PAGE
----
GOP to dominate most state legislatures

New Hampshire State House (Photo credit: Nicopoley, Wikimedia Commons)

New Hampshire State House (Photo credit: Nicopoley, Wikimedia Commons)

Among the more dismal losses in Tuesday’s results was the one in New Hampshire, where Republicans won a veto-proof majority in both the state House and Senate. That means that, while Democratic Governor John Lynch retained his seat—and the position to veto any of the legislature’s pending bills to repeal the state’s marriage equality law—there are enough votes now in both chambers to overturn that veto.

It gets worse.

Republicans took over the majorities in both chambers of the state legislatures in Wisconsin, North Carolina, and Alabama—states which had both houses dominated by Democrats going into Tuesday’s votes.

In Indiana, Ohio, and Pennsylvania, where only one chamber had a Republican majority, now both are dominated by Republicans. The Maine Senate, too, has switched from a Democratic to Republican majority, with Republicans holding a hefty 21 to 13 margin that would not likely approve a new marriage equality law. The Democratic-led Maine Senate passed such a bill in 2009 by a 20 to 15 margin but the law was overturned by voter referendum later that year.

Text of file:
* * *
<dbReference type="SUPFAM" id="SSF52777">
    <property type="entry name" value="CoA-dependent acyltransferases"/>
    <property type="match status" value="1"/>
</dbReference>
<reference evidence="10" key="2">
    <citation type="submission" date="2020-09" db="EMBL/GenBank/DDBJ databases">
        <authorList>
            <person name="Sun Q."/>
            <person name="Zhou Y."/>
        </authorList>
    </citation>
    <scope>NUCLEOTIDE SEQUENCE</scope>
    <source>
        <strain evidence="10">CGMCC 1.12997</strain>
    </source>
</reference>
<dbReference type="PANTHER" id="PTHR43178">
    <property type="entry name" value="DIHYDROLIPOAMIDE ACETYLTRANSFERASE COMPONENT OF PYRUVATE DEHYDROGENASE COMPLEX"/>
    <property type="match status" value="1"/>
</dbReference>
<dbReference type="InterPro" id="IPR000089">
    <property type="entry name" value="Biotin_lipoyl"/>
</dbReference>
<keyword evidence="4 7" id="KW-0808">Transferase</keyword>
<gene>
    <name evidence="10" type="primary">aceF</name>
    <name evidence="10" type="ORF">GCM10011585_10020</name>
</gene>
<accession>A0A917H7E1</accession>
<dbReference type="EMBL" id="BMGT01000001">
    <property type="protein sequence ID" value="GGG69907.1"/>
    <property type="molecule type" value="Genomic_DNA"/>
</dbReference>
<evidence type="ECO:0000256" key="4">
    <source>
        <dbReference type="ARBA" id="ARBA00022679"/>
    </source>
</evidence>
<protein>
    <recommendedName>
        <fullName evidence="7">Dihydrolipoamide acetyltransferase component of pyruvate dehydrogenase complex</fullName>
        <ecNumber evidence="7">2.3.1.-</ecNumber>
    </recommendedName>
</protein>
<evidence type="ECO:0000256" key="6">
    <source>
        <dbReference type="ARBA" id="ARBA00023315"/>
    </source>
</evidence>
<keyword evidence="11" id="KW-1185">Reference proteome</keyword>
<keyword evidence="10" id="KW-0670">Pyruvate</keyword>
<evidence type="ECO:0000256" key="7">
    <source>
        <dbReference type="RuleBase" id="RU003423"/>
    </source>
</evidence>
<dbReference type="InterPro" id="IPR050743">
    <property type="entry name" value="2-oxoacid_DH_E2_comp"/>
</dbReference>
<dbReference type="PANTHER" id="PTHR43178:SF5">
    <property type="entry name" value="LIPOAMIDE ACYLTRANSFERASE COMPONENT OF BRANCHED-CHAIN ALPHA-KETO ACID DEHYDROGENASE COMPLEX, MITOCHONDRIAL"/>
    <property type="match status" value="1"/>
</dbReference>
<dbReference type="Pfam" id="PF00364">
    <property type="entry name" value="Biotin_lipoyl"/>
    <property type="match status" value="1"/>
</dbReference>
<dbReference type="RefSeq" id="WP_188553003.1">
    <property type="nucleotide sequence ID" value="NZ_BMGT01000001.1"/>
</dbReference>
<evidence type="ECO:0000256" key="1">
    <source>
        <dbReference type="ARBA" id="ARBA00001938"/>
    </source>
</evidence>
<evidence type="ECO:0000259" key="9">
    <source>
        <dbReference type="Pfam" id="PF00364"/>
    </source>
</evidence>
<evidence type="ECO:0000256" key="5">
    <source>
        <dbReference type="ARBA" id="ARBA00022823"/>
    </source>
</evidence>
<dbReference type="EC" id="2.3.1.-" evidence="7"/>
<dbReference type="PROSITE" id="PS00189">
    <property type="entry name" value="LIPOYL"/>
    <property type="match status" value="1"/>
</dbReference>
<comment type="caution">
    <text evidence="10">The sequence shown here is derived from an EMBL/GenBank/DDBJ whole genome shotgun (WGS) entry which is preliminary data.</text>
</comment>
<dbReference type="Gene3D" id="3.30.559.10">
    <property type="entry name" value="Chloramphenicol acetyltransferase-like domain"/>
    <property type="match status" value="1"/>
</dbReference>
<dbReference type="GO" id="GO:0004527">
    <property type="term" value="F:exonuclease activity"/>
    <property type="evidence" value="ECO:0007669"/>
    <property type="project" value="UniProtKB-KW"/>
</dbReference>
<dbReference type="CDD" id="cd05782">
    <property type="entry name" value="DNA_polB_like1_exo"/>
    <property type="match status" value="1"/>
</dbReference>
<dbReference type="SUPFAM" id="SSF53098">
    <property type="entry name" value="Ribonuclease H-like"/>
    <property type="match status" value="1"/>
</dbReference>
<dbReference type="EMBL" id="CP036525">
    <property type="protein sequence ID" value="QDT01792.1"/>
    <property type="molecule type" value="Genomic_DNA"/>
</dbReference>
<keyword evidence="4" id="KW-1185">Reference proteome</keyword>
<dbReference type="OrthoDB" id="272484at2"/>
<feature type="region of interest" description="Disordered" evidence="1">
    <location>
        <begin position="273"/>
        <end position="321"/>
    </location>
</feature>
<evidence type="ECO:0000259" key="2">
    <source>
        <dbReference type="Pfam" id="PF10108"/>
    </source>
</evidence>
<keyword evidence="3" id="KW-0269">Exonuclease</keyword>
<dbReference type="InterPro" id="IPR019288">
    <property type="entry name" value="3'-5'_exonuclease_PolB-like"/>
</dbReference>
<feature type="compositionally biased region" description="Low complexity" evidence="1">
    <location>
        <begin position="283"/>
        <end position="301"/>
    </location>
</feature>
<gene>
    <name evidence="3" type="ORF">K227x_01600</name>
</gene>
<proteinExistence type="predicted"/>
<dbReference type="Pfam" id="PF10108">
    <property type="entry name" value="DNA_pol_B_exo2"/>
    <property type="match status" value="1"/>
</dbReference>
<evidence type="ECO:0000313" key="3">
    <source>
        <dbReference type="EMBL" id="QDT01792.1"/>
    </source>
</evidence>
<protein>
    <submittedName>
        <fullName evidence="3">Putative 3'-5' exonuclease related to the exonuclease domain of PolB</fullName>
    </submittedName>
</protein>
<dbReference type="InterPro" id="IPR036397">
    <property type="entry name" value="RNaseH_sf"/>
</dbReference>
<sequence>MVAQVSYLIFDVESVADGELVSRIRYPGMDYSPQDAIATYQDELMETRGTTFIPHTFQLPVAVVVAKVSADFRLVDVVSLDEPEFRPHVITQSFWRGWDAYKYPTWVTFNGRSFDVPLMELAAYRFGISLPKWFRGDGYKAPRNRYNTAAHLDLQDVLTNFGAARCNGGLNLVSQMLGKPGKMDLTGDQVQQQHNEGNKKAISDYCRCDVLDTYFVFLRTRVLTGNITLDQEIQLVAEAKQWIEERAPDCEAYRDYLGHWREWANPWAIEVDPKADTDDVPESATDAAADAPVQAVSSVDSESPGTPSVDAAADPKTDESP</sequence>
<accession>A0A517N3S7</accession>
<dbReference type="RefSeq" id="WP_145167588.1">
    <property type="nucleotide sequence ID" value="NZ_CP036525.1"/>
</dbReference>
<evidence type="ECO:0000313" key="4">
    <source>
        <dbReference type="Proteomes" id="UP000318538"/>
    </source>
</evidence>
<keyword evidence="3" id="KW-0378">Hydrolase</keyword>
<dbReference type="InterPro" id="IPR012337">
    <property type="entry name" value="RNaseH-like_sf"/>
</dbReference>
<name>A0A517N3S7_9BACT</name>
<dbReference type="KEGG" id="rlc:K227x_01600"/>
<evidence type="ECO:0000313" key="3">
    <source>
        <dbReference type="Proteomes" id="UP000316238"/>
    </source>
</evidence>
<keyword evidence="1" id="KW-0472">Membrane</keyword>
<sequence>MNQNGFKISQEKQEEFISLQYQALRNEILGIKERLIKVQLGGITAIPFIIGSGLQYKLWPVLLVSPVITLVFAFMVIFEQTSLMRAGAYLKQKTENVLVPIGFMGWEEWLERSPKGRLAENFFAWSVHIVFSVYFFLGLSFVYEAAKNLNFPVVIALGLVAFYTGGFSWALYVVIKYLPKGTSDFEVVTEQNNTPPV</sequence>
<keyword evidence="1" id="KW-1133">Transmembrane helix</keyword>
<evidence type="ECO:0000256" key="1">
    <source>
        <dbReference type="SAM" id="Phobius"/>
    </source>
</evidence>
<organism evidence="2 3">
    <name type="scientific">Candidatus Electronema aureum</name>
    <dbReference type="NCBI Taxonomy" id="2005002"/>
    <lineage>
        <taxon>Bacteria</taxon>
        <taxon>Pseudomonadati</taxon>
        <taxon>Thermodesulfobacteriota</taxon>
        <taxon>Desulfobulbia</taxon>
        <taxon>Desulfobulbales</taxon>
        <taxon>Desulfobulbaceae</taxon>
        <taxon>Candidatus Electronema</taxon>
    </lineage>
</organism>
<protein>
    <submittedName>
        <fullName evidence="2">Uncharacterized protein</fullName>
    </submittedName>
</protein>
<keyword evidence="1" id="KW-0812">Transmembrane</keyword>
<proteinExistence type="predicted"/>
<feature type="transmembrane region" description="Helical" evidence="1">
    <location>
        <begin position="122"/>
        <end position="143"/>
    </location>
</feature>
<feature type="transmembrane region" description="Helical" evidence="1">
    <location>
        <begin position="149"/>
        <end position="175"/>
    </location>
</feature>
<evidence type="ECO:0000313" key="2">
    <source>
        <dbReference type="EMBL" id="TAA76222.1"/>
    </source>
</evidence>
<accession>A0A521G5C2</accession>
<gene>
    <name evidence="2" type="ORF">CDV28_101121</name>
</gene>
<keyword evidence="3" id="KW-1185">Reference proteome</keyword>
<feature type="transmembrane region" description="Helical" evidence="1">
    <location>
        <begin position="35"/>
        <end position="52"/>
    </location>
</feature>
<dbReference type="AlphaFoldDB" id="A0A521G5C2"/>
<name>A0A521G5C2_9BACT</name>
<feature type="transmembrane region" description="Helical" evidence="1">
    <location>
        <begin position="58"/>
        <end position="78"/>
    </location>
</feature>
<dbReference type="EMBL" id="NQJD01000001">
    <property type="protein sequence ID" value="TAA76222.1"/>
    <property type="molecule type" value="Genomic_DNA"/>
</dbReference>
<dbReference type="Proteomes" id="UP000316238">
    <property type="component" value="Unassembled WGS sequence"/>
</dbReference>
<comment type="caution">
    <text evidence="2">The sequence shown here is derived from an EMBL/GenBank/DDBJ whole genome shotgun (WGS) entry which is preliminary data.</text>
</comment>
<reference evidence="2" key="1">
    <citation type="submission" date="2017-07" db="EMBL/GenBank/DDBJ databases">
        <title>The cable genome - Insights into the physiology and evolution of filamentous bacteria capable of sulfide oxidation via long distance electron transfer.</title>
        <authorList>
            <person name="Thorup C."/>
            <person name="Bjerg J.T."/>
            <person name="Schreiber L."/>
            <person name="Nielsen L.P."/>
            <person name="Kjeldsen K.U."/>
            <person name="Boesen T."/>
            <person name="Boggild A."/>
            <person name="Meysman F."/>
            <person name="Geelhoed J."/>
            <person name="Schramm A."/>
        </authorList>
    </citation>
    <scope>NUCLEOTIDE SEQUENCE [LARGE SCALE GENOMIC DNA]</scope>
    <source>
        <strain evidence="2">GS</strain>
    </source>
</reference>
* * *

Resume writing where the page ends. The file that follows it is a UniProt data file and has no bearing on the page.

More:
And the National Conference of State Legislatures reports that the Minnesota Senate will now, for the first time in history, be controlled by Republicans.

In all 25 state legislatures are now completely dominated by Republicans, 16 by Democrats, four are divided between the parties. The majorities in four states are still undetermined and Nebraska’s has only a non-partisan.

“It was worse than I thought,” said openly gay State Rep. Jim Splaine in New Hampshire.  According to the NCSL, the state’s 400-seat House will next year be comprised of 296 Republicans and 104 Democrats. Its 24-seat senate will include 19 Republicans and five Democrats. Both easily exceed the two-thirds needed to overturn a veto.

The domination of Republicans in the legislatures is likely to mean a much more Republican Congress for the next ten years, as state legislatures in most states approve the lines for Congressional districts. Redistricting for those districts begins next year.

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